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A lot or a little?
The parents' guide to what's in this game.
What parents need to know
Parents need to know that Law Craft is a simulation that takes place in the administrative branches of the United States government and is designed to help kids understand the legistlative process. The game was released by nonprofit organization iCivics, founded by Justice Sandra Day O'Connor and designed by Filament Games. Players can register for one of three types of iCivics accounts that do collect a name and email address without verifying age, but this is optional for the game and is used primarily for leaderboards and saving games in progress. As a free, browser-based sim, the price is right, but overall the title doesn't live up to the quality of other iCivics titles.
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What's it about?
LAW CRAFT attempts an experiential journey through the legislative process in the United States. Players choose a House of Congress, a political party they'll represent, and a \"personal value\" (such as \"liberty”) that guides their actions (and determines voters' support of a given bill). Players become a representative who fields letters from constituents requesting help to end war, fight homelessness, save the environment, or invest to research deadly disease, for example. Representatives then craft a bill, garnering the support of both citizens and peers to get the majority vote needed to move it forward. The objective is to get bills passed, ideally without having to override the president's veto.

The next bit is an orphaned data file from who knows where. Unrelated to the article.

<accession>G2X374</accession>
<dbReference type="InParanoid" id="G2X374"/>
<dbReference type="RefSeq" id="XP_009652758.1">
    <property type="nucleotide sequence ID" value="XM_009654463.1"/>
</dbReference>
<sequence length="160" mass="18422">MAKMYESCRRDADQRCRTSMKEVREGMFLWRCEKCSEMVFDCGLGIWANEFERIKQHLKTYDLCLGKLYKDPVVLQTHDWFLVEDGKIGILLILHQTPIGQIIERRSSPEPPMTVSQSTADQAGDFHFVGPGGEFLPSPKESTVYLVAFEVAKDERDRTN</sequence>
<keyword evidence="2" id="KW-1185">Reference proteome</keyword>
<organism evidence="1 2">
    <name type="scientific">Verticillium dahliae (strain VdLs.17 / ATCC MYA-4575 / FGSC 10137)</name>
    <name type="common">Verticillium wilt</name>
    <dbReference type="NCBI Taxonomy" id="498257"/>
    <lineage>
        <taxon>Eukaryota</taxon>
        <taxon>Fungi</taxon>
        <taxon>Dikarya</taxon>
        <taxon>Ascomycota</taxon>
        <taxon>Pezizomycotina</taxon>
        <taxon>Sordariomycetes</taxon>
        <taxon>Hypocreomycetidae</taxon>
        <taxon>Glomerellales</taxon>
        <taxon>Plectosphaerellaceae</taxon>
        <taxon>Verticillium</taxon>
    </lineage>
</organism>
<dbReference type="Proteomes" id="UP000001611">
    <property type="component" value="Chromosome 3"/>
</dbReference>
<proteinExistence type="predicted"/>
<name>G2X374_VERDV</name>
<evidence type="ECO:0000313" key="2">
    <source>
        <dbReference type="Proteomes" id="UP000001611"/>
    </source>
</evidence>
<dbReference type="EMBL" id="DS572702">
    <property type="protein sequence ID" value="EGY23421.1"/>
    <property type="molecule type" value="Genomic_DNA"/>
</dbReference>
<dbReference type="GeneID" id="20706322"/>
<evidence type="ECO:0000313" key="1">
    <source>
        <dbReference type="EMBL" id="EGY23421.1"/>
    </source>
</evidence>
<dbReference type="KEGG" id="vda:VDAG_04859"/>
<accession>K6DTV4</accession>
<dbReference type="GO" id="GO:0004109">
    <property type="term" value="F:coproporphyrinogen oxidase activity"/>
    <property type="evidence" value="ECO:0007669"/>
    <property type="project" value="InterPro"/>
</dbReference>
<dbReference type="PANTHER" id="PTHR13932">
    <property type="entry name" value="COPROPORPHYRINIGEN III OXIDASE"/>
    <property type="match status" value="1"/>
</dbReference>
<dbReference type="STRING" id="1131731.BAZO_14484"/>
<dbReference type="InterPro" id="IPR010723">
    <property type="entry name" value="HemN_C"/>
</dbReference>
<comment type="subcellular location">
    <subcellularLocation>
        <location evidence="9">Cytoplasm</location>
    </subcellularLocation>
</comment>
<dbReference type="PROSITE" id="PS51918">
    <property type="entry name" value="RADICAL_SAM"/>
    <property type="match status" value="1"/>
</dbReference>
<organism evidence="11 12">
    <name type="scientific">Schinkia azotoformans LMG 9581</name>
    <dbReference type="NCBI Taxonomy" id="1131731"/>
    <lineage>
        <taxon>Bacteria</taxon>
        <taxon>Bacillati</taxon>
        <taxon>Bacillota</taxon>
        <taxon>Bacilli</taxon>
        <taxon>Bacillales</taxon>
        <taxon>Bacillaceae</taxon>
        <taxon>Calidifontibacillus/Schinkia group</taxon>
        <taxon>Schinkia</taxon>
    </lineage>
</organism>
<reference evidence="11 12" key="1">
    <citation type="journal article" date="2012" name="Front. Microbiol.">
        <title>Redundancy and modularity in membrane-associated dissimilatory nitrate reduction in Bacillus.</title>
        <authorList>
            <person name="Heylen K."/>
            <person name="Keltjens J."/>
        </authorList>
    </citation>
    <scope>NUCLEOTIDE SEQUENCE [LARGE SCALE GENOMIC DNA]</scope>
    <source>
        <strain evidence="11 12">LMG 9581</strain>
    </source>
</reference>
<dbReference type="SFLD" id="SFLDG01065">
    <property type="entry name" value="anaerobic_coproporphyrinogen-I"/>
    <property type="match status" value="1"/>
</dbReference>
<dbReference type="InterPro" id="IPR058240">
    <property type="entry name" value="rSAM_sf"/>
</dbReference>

Is it any good?
Contrary to its purpose, Law Craft is about as dull as people think the legislative process really is. For iCivics -- producer of other quality, free sims such as Argument Wars -- it's a weak link. If the purpose of the game is to breathe life into the nuance and complexity of lawmaking, a ripe context for building a strategy game, then its major flaw is in under-designing the mechanics. Compared with dynamic, information-rich game grids and dashboards with which players have lots of consequential choices, such as in other serious sims like Stop Disasters, this one feels more like a dressed-up matching game or quiz, where the only real riddle is solved by checking and unchecking boxes until a bill has enough support to pass. As it is, the game illustrates that most bills are a popularity contest (not in a good way) and that lawmakers can skip the care and attention necessary for creating powerful legislation and move right on to pandering to constituents and colleagues.
Talk to your kids about ...
Parents and children should take some time to review an actual bill that's of interest. How does the real thing differ from what they see in the game?
Talk about the real importance of politics and not just politics-as-usual. How might organized parties of citizens be good for our ability to govern?
Play another sim, like Civilization Revolution, as a fun way to learn together about how other nations have governed historically.
- Platforms: Mac, Windows
- Subjects: Language & Reading: reading, reading comprehension
Social Studies: citizenship, government
- Skills: Thinking & Reasoning: applying information, decision-making, thinking critically
Emotional Development: empathy, perspective taking
Responsibility & Ethics: embracing differences, learning from consequences
- Price: Free
- Pricing structure: Free
- Available online? Available online
- Developer: iCivics.org
- Release date: May 24, 2010
- Genre: Educational
- ESRB rating: NR
For kids who love learning from games
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Common Sense Media's unbiased ratings are created by expert reviewers and aren't influenced by the product's creators or by any of our funders, affiliates, or partners.